A period home in Brisbane brings out the very best of its locale: capitalising on its inner-city position with curated natural landscapes.
When the Brisbane suburb of Petrie Terrace was subdivided for housing in 1861, the ambition was for density. Lots were as small as seven perches (177-square-metres) and on each, modest timber workers’ cottages accommodated the burgeoning population. Intense overcrowding of the enclave was impetus for 1885 legislation to increase minimum lot sizes to 16 perches (404-square-metres). But not before Albert Villa was constructed on a corner block of approximately nine perches (230-square-metres). It still stands today, a relic of the 1880s and a treasured home to architect Terry McQuillan and his wife, Charlie.
Originally, Terry and Charlie purchased the house as an investment property, having completed alterations and additions to their historic Wooloowin cottage on a site twice the size. But it didn’t take long for them to succumb to the attraction of living within walking distance to CBD, so they decided to make Petrie Terrace their permanent address. “The brief we set ourselves was that it had to have a backyard and provide a similar amount of landscape as we had in the suburbs,” Terry says. “In terms of privacy, visual softness and proximity to landscape, it’s done that.”
What Terry and Charlie created, beyond a sensitive restoration of the historic cottage, is a climate-responsive addition that gives primacy to landscape. The structural acrobatics of a “false terrain”, extending over the sloping backyard, offers a solid foundation for the home’s new living and sleeping pavilion, but more importantly a large-scale planter base supporting a charming pocket park. The kitchen, dining and living spaces wrap the lush garden on two sides. A secondary garden is revealed through a void between the original cottage and pavilion extension where fern trees bring shapely canopies securing a green outlook on both sides of the living room.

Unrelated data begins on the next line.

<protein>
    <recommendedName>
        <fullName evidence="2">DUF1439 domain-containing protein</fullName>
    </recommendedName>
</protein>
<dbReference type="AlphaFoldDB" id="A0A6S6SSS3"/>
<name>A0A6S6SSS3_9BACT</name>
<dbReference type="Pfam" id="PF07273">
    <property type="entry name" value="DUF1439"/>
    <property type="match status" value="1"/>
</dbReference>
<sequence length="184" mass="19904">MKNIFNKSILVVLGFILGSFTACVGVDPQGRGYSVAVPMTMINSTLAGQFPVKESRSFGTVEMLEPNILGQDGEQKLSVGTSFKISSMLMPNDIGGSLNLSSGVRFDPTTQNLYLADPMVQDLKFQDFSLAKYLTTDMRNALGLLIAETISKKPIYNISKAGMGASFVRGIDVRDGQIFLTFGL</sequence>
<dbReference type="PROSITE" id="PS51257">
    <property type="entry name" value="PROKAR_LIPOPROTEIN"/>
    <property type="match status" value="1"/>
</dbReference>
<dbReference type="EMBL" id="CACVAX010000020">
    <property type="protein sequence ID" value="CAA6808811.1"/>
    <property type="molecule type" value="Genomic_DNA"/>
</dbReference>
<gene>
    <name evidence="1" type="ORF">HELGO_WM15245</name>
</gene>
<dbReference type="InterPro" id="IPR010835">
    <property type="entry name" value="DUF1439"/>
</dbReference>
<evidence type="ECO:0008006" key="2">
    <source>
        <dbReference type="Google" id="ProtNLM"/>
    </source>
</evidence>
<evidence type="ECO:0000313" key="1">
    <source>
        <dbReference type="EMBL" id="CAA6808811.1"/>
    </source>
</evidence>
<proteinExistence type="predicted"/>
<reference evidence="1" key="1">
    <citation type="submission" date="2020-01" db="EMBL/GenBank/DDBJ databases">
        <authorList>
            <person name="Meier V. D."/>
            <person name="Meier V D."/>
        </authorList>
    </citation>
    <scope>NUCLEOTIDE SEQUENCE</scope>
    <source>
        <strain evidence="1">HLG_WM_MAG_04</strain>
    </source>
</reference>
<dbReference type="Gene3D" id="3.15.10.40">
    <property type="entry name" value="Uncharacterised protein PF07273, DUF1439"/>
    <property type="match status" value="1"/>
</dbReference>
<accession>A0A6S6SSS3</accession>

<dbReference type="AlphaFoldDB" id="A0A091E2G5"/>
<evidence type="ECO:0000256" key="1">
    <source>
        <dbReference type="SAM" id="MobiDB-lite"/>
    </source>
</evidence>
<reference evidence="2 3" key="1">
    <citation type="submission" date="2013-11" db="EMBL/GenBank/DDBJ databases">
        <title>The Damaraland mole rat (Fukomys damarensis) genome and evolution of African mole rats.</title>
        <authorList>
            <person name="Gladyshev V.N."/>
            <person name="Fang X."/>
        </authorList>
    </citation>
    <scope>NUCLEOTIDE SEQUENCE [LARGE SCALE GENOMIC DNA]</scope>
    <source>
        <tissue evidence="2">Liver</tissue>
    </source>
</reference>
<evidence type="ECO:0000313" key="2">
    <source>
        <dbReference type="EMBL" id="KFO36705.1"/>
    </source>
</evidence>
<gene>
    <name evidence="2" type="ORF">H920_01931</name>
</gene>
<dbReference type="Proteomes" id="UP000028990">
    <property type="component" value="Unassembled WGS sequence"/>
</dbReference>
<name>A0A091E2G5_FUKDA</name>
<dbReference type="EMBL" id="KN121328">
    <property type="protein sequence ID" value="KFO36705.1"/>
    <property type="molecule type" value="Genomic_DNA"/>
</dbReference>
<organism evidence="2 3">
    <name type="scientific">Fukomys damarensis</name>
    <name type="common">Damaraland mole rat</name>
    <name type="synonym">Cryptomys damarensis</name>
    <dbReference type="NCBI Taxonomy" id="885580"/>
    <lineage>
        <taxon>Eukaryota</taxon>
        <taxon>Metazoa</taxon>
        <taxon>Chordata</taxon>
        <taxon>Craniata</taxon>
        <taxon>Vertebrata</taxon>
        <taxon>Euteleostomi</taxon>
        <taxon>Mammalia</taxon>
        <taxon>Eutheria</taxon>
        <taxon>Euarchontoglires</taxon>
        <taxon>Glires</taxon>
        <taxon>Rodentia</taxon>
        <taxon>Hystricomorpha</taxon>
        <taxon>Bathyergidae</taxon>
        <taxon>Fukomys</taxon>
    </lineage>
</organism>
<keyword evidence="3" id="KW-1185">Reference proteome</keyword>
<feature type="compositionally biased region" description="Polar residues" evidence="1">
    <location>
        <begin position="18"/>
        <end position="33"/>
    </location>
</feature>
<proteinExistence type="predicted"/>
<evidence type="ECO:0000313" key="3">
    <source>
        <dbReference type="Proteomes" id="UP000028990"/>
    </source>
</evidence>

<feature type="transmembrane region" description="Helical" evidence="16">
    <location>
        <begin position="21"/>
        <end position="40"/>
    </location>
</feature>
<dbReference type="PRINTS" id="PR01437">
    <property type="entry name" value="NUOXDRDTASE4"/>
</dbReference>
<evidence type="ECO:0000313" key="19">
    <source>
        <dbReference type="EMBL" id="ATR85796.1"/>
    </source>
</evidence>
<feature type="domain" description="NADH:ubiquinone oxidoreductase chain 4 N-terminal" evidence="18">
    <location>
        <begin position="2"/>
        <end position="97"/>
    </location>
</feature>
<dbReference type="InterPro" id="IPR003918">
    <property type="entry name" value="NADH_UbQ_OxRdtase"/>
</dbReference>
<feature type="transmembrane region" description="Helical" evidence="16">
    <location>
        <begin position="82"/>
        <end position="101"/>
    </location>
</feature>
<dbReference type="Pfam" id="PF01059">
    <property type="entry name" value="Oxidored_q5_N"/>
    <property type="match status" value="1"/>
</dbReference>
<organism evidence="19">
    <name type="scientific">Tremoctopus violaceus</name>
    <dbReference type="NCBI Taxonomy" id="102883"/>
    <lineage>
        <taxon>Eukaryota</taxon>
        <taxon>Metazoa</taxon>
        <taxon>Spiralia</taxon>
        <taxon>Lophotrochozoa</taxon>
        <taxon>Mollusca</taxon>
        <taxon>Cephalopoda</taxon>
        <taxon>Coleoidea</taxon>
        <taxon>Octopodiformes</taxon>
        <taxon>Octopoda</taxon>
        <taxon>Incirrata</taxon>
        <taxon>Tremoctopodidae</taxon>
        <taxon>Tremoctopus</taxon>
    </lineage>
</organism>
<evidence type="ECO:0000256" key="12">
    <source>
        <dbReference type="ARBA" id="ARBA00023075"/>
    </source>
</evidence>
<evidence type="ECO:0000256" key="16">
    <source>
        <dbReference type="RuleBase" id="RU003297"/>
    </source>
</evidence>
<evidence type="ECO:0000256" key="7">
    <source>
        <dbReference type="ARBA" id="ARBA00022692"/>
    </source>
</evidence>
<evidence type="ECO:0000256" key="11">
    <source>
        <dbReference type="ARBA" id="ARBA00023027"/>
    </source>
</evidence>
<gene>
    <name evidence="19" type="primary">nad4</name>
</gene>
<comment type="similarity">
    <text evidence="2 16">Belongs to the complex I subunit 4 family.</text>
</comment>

“We could have put a deck there and had more places to sit, but we probably would have preferred to sit on the front verandah,” Terry says. “Instead, the garden heightens the experience of being in the kitchen or the living space. The way that the doors open onto it makes the living room a deck. We can sit there, looking out to our backyard oasis.”
Visual potency comes in the striking monochrome palette, ink black walls juxtaposed against verdant greens and blue skies. “We’ve tried to maximise the presence of the garden by engaging horizontal and vertical surfaces,” Terry says. “The edges of spaces are both built and green, with vines growing over the kitchen hood and taking off up the wall. It’s about creating a visual softness, making natural shade and embedding the building in the landscape.”
After several failed attempts at cultivating lawn, Terry and Charlie introduced dichondra. The move strengthens their ambition for “texture” and brings a seasonal sensibility as the groundcover responds to heat and moisture. A rising mound supports a native gardenia and brings a gentle rise and fall accentuating a sense of visual depth. From the kitchen this painterly, miniature landscape heightens a sense of coolth and calm and brings focus to the landscapes unfurling from here to Taylor Range which appear accentuated when framed by this more immediate garden veil.
“There’s certainly a tranquility to it, that’s what we like,” Terry says. “I really like being in an inner-city suburb and being able to experience a garden more intensely than when we were in a suburban setting.” There’s a practicality too, of being able to deposit compost and monitor the nuances of worm farming only metres from the kitchen. And there’s immeasurable delight found in the peculiarities of an urban ecosystem that engages the senses and brings another dimension to the simple ceremonies of daily life.